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Sofia Coppola’s latest film opens with a static long shot of the film’s protagonist, Hollywood film star Johnny Marco (Stephen Dorff), driving his car round and round a racetrack for what feels like an eternity. The slow, patient rhythm of this scene sets the tone for the rest of the movie in which Ms Coppola and her cameraman Harris Savides set up long, slow takes of characters who are meant to be experiencing life or let’s say a particularly cinematic, existential ennui in the vein of Antonioni.

The only problem,  plot aside is that compared with Coppola’s previous works, this feels the slightest by quite a large margin and as much as it touches on recurring themes in her work such as the loneliness, dislocation and ritualistic that can exist within a life of privilege it feels too much like we are left on the outside with no way in.

Somewhere has echoes of the plot of Lost in Translation in that it again deals with the life of a famous actor who has in a sense lost his soul and identity and who is briefly shocked out of his torpor by a young woman, in this case the young woman being Marco’s pre-adolesecent daughter Cleo(Elle Fanning).

In the films first half, he spends time with her infrequently, working around his shall we say leisurely schedule living at LA’s Chateau Marmont Hotel where he drinks, is entertained by pole dancers, indulges in some casual carnality and lounges by the pool. Later, after a teary phone call from his ex, he is forced to spend more time with Cleo and a large portion of the movie are just scenes of a father and daughter reconnecting and hanging out. And that’s fine. They have an unforced, natural chemistry and the Marco character seems to find a purpose beyond boozing and bonking.

The problem is that’s pretty much it story wise. There has to be more than this and yet there is nothing. Long, drawn out scenes of a rich movie star being a rich movie star and then finally! finally realizing that his life is empty and without meaning. Okay, well we could have guessed that pretty much from the first scene right? The car going around in circles? As well as the scene where he falls asleep watching a pair of blonde bimbos pole dancing in his bedroom? Oh, and the scene where he feels like an outsider at a party being thrown in his apartment by a bunch of opportunistic hangers on?

Now, say what you will about any of her previous films but she did manage to achieve a certain style with The Virgin Suicides, Lost in Translation and Marie Antoinette as well as provide a uniquely dreamy, feminine perspective through her protagonists. Admittedly,Antoinette was more style than substance at times but Somewhere could certainly have borrowed a bit more of that films visual panache.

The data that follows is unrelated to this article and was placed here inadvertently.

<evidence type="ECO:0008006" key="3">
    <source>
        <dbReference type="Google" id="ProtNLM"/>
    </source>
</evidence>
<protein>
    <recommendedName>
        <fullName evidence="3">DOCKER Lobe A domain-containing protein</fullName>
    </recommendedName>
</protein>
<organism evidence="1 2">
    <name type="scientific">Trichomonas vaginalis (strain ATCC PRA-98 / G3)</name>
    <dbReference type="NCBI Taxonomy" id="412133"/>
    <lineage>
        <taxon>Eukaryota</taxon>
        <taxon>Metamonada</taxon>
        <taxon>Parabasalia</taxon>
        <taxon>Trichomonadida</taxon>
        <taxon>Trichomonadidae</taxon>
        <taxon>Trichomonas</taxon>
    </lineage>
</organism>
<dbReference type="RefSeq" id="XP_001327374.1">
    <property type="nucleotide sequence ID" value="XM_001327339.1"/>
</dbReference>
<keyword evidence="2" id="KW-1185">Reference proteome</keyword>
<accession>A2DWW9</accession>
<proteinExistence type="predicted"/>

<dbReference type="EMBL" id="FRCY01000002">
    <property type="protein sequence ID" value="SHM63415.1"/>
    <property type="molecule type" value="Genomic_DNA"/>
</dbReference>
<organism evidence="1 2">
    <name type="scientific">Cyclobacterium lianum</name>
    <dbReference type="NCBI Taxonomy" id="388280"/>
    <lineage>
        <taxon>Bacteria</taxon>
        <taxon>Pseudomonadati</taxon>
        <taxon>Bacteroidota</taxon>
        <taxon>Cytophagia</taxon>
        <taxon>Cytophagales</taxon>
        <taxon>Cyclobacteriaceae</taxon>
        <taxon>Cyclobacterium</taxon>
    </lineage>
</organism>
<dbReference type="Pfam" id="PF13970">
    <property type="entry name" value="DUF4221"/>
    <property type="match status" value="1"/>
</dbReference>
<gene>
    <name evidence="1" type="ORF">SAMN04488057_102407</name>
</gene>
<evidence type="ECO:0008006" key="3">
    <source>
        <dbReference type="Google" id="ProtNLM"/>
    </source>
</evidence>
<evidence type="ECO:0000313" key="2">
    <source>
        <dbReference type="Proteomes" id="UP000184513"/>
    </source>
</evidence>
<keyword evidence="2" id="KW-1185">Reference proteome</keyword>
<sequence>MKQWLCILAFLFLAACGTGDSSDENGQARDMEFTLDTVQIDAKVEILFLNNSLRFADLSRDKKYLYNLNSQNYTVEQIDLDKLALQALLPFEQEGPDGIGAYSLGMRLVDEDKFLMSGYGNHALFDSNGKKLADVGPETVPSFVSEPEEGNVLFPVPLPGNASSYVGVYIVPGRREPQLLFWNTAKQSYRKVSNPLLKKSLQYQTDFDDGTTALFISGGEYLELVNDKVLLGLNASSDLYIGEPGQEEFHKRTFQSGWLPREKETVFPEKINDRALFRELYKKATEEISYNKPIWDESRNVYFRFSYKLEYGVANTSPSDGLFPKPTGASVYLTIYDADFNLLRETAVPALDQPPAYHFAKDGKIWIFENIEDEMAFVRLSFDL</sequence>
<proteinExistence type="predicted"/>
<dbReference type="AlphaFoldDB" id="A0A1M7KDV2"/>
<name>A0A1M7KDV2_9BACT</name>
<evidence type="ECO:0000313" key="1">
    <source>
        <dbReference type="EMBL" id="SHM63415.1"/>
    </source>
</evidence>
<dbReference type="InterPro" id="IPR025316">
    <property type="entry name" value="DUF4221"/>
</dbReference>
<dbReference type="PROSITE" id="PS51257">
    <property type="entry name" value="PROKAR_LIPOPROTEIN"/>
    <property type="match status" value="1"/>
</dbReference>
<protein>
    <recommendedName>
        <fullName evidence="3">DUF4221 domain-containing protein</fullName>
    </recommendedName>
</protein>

There is a strong sense of a life just passing by here and the film succeeds in depicting an unexamined life but why should we care and why does it feel like our lives are passing by here too?

Is Coppola trying for art house minimalism in the hope that something profound will leak out from the frame by osmosis? What are we to make of a scene in which Marco sits in a make up chair with a plaster cast on his face, breathes in and out as the camera stays focused on him for what seems like an eternity?

This scene brought back terrible memories of trying to sit through Gus Van Sant’s Last Days. In that film, there is a very similar shot in which the camera pulls out slowly from a window outside a house for what seemed like a day. I fell asleep watching that one. And who was the cameraman on that film? Let me see now… Mr Harris Savides!

Now, Stephen Dorff is fine; handsome, charismatic, at ease. But he is limited by the material here and gives him very few opportunities that say Lost in Translation gave Bill Murray to reveal interesting facets of his jaded movie star character. An opportunity to show a relationship between Marco and a former co-star played by the fiery, talented  Michele Monaghan is simply thrown away in one scene and she is never heard of or seen again.

This film is severely undernourished. Okay, I get that it’s a mood piece but when the mood is that of idle self indulgence and this defines your main character for pretty much ninety nine percent of the movie, you have to back it up with at least some interesting visual composition and Somewhere lacks strong imagery throughout which makes it seem even more ephemeral if that’s possible.

Coppola is definitely attempting something ambitious here stylistically but lacks the touch of a master to even suggest or hint at anything darker or more troubling bubbling beneath it’s airy surface.

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